Presbyterian Church, in Forsyth, Ga., and her name was afterward transferred to the rolls of the Second Presbyterian Church in Memphis, of which church she remained a member as long as she lived.
She became an active worker in hospitals, and when nothing more could be done in Memphis she went through the lines and rendered substantial aid and comfort to the soldiers in the field.
Her services, if fully recorded, would make a book.
She was so recognized, that upon one occasion General Joseph E. Johnston had 30,000 of his bronzed and tattered soldiers to pass in review in her honor at Dalton.
Such a distinction was, perhaps, never accorded to any other woman in the South—not even to Mrs. Jefferson Davis or to the wives of great generals.
Yet, so earnest and sincere in her work was she that she commanded the respect and reverence of men wherever she was known.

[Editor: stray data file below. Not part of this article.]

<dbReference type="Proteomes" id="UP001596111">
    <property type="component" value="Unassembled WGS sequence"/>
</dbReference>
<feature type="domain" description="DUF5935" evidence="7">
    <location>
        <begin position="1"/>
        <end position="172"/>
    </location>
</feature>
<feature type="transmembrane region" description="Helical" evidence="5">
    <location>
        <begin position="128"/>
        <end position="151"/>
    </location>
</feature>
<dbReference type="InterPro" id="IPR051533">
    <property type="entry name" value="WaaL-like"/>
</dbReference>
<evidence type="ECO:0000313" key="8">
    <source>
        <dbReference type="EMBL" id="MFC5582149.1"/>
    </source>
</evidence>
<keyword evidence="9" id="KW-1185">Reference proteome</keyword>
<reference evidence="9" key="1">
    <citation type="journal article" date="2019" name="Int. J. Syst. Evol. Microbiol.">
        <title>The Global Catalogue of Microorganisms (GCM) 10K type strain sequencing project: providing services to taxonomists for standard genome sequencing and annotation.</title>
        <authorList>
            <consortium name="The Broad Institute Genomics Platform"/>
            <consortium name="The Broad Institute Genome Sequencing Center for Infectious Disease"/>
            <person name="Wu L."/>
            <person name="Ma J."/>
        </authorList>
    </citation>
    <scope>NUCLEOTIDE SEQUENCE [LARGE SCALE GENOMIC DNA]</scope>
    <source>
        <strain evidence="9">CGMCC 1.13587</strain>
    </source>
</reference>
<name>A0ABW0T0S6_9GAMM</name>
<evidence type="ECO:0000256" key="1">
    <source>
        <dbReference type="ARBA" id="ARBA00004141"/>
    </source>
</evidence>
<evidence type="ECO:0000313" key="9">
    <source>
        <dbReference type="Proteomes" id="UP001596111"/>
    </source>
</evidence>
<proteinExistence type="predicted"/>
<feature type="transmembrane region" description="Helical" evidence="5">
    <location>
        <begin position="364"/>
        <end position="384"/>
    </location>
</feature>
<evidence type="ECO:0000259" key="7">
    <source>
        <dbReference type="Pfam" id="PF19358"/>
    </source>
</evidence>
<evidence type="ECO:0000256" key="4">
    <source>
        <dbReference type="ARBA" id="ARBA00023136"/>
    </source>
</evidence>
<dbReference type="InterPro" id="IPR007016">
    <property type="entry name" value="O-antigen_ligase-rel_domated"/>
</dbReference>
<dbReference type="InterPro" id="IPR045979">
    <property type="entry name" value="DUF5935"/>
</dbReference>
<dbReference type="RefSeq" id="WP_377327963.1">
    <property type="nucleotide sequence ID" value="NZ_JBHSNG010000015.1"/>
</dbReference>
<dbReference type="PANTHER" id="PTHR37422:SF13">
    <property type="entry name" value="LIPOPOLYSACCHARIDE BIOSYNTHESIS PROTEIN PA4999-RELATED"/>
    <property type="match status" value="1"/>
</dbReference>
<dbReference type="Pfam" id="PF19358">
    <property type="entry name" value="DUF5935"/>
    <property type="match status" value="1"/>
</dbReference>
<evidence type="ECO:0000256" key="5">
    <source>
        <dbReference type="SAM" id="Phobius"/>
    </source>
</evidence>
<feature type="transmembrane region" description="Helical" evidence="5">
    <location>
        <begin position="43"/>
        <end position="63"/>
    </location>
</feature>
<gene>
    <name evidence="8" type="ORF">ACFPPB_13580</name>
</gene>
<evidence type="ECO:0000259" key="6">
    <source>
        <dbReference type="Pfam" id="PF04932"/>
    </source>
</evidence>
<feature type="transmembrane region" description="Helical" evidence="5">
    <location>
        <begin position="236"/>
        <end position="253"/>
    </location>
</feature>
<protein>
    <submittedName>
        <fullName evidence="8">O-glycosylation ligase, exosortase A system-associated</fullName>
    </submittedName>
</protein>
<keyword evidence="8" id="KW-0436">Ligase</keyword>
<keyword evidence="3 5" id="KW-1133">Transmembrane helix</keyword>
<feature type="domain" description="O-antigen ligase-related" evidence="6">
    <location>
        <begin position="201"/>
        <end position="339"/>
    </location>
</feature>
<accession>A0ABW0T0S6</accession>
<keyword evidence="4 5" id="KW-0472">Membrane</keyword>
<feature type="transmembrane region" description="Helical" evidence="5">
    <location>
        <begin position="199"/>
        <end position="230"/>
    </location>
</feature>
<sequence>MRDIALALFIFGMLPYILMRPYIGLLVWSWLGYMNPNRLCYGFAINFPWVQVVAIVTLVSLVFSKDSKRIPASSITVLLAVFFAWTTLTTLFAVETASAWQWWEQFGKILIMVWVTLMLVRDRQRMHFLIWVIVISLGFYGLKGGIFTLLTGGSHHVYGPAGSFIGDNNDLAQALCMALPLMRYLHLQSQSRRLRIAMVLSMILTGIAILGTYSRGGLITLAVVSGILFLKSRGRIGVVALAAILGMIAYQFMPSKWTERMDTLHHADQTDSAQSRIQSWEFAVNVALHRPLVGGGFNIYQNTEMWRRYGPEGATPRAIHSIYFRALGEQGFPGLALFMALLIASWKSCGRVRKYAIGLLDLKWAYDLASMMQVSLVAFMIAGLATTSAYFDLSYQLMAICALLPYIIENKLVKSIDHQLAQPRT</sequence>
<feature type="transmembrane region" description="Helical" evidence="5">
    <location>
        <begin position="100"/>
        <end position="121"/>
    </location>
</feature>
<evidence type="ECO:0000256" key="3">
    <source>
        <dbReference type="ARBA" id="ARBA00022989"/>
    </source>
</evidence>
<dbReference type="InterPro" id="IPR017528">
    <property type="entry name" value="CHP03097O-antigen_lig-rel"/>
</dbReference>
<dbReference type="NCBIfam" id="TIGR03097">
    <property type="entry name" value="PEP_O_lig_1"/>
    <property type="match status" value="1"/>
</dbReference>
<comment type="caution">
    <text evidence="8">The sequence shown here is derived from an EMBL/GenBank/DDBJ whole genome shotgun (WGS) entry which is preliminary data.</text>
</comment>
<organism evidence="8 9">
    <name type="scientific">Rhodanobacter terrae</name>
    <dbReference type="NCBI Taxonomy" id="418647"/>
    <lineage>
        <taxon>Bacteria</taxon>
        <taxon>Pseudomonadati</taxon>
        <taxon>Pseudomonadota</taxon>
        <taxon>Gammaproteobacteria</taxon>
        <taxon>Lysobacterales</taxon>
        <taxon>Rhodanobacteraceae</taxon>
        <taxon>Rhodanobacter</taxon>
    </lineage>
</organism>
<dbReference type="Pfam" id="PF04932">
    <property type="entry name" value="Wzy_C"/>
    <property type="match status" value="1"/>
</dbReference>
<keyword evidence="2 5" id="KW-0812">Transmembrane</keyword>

After the war she strove to comfort the vanquished and encourage the down-hearted, and continued in her way to do much go
nd of, 67.
Hoge, D. D., Rev. M. D., 352.
Hollywood Memorial Association.
Their sacred labors, 388.
Hooker, Hon. Charles E., 46.
Howitzers, Richmond, 54.
Howlett House, Recapture of the, in 1864, 20.
Hunter, Captain in the 41st Virginia Infantry, killed, 105.
Ironclads in the C. S. Navy, 75; in the English and French Navies, 77.
Jackson, Stonewall, as a school-boy, as a teacher, and on entering the war, by R. R. Wilson, 157-162.
Johnson, Gen. Bradley T., 347.
Johnston, Gen. J. E. His campaigns in Georgia, i.
Jones, Jr., Ll. D., Col. Chas.
C., soldier, scholar, historian, and lawyer, 165.
Jones, D. D., Rev. John William. Prayer by, 282.
Jones, M. D., Ll. D., Joseph.
Surgeon-General U. C. V., 14, 165.
Laughton, Jr., Capt. John E., 98.
Law, Mrs. Sallie Chapman Gordon, 63.
Lee Camp, C. V. Its dignified reply to Columbia Post, G. A. R., 383.
Lee, Gen. Fitzhugh His Staff at the Unveiling of the Soldiers' and Sailors' Monument, 342.